Cruiser Control: How troopers veer from driving distractions - 21 News Now, More Local News for Youngstown, Ohio -

Cruiser Control: How troopers veer from driving distractions

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WARREN, Ohio - Using a device while driving is one of the leading causes of distracted driving and law enforcement officers are always scanning the roads for motorists who may not be fully focused on where they're going.

In order for Ohio State Highway Patrol troopers to do their jobs, they're required to utilize multiple devices at any given time.

Troopers from the patrol's Warren Post admit it's a part of the job that takes practice and time.

"There is a lot, we're trained to do that and we're doing that, each of us, for at least eight hours a day, 40 days a week," says trooper with the Warren Post Jason Fantone.

Troopers are asked to not talk on the cell phones while driving. Instead, they must pull over and stop their cars to do so. In order to do their jobs, troopers are given a waiver to type while they drive.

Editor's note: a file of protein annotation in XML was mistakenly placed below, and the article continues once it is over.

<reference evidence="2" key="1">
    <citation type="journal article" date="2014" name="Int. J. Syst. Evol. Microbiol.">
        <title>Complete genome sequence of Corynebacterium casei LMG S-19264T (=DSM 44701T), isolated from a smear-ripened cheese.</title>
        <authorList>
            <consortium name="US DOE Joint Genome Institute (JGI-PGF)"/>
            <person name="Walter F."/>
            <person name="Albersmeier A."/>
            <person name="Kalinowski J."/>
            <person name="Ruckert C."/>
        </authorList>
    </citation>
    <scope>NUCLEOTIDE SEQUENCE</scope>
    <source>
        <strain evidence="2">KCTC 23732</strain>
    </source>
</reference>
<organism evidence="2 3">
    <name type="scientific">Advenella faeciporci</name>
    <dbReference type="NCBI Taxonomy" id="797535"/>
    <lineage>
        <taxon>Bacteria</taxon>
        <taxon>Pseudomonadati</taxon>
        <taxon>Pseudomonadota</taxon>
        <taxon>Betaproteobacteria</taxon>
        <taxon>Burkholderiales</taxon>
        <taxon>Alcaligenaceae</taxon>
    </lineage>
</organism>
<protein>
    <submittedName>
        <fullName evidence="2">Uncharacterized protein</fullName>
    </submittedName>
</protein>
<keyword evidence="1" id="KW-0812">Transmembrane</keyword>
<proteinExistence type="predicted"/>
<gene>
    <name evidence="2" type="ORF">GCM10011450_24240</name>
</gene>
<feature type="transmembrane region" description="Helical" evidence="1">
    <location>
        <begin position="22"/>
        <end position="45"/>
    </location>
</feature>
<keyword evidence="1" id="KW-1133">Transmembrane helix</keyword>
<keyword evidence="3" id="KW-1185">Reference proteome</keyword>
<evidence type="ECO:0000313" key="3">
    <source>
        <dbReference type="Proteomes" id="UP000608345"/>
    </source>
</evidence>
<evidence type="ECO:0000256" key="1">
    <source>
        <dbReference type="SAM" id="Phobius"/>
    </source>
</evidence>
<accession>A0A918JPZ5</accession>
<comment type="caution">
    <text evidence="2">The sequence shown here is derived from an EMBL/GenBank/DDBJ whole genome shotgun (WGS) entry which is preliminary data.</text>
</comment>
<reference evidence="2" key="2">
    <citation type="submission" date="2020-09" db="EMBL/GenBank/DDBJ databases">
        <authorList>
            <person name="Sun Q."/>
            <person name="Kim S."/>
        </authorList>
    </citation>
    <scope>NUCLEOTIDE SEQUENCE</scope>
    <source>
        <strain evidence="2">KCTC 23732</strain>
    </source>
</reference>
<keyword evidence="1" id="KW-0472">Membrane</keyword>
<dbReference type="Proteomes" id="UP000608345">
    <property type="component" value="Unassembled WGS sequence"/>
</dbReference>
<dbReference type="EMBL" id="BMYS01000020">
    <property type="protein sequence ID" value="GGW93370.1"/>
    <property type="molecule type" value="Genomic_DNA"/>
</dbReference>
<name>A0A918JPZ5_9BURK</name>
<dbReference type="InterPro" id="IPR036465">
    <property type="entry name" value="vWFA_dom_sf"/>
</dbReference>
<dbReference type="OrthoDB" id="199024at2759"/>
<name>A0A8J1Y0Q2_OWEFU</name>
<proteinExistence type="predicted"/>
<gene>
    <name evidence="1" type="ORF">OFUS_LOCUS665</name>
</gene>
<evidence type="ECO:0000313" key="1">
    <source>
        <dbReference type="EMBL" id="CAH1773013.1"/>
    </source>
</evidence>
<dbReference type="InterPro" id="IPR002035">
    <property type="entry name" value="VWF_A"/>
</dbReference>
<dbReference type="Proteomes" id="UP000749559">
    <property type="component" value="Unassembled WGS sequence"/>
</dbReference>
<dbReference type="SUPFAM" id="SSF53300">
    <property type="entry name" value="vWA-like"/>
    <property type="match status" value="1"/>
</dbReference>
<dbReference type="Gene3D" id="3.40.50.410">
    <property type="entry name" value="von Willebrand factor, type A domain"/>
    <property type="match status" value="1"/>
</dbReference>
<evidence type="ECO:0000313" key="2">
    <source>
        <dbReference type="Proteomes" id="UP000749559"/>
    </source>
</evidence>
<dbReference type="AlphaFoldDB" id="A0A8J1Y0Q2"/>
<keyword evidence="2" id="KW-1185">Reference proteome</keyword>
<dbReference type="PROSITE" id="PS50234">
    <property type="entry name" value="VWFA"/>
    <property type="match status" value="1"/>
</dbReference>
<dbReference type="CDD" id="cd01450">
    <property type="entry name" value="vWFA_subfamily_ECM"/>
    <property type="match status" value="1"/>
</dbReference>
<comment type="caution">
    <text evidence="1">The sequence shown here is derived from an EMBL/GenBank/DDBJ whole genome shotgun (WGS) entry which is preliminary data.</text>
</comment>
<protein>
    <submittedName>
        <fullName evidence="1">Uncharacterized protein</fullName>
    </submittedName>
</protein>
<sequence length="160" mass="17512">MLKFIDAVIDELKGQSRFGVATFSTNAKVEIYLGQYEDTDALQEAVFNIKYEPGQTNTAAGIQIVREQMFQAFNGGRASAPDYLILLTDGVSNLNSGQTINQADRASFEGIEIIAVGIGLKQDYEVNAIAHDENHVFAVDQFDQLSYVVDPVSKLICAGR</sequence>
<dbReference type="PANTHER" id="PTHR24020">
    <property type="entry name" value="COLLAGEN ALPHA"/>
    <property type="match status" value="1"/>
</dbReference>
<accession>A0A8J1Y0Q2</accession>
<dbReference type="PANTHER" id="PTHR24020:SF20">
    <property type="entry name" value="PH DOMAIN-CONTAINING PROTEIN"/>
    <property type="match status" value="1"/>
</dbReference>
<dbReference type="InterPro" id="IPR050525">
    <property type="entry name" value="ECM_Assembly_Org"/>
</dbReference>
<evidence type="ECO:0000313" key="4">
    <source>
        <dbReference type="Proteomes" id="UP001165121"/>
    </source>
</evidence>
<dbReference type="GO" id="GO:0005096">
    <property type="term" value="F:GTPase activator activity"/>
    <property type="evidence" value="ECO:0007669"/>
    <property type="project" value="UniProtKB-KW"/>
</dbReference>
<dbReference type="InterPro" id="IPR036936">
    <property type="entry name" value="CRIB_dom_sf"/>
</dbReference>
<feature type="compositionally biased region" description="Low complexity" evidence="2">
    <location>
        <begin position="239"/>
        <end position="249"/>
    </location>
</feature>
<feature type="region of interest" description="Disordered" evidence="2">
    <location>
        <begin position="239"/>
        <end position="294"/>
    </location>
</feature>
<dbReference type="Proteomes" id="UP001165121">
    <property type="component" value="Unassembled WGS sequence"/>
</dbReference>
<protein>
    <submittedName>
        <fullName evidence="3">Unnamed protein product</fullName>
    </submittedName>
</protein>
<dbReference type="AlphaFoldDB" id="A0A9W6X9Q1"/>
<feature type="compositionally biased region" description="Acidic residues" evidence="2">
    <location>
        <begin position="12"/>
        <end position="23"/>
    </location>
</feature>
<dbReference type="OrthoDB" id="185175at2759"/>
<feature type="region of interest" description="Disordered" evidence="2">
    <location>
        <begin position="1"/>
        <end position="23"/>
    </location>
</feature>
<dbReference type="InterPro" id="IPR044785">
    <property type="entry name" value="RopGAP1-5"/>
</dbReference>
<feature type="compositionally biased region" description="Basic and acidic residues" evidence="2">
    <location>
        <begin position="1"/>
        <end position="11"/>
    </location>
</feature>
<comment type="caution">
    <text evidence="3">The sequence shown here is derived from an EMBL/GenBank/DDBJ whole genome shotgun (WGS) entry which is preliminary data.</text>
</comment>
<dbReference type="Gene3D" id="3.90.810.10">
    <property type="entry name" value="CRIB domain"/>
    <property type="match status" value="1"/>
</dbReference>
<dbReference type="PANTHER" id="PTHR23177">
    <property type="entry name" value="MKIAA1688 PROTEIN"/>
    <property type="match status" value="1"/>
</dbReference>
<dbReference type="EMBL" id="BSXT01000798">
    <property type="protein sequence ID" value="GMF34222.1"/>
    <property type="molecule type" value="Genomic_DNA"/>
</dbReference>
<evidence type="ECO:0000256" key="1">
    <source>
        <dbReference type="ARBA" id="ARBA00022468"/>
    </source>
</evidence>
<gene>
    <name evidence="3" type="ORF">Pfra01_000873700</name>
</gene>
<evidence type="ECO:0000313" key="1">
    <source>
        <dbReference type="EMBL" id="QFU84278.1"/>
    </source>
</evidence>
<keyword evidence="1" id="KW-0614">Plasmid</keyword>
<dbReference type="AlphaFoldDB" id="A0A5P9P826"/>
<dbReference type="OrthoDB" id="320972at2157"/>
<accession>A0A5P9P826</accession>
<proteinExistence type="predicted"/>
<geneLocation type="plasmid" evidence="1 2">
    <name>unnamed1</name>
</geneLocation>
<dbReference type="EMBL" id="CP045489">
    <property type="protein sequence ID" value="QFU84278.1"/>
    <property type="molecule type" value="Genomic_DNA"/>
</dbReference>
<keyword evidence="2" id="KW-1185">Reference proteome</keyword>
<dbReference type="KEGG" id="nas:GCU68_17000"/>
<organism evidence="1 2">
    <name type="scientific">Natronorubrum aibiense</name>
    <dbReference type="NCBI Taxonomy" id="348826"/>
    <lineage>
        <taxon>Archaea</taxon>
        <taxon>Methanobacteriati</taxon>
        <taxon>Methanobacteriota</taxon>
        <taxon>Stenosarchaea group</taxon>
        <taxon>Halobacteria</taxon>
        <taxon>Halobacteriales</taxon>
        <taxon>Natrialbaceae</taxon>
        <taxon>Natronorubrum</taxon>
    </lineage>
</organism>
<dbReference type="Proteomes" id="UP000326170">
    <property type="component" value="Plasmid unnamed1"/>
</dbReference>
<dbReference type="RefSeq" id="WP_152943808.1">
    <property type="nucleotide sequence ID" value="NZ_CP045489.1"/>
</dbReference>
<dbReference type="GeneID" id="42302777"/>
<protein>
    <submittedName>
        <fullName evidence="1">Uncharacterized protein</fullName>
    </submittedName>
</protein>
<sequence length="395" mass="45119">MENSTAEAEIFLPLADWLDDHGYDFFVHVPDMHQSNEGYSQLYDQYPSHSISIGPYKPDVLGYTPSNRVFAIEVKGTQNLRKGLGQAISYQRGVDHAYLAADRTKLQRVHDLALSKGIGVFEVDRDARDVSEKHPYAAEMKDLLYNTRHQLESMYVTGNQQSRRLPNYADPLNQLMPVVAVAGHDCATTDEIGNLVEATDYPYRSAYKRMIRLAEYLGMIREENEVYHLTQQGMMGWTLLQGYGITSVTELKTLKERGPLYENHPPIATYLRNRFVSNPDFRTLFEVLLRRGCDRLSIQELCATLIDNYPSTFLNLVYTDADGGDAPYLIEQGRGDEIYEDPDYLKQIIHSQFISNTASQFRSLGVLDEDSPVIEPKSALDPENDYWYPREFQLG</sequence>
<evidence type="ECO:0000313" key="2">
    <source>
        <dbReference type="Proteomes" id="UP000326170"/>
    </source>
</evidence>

"The texting law exempts law enforcement for the use of like our computers, where we're sending messages or emails or running license plates, which in essence, you're typing," Fantone says.

Youngstown police officers must abide by the same policy.

Warren Police Chief Eric Merkel tells 21 News his department does not have a policy regarding officers and their cell phone use.

Troopers are given annual exams to test how well they perform on their daily tasks, including the usage of devices in their cruisers.

Doing more than one thing at a time is within the scope of their duties, but troopers stress that their main focus should always be on the road.

"It's very easy to get distracted while driving and we're out here to enforce the law and try to prevent distracted drivers, so we need to make sure we're operating our computers in safe situations," says Dan Morrison, trooper with the Warren Post.

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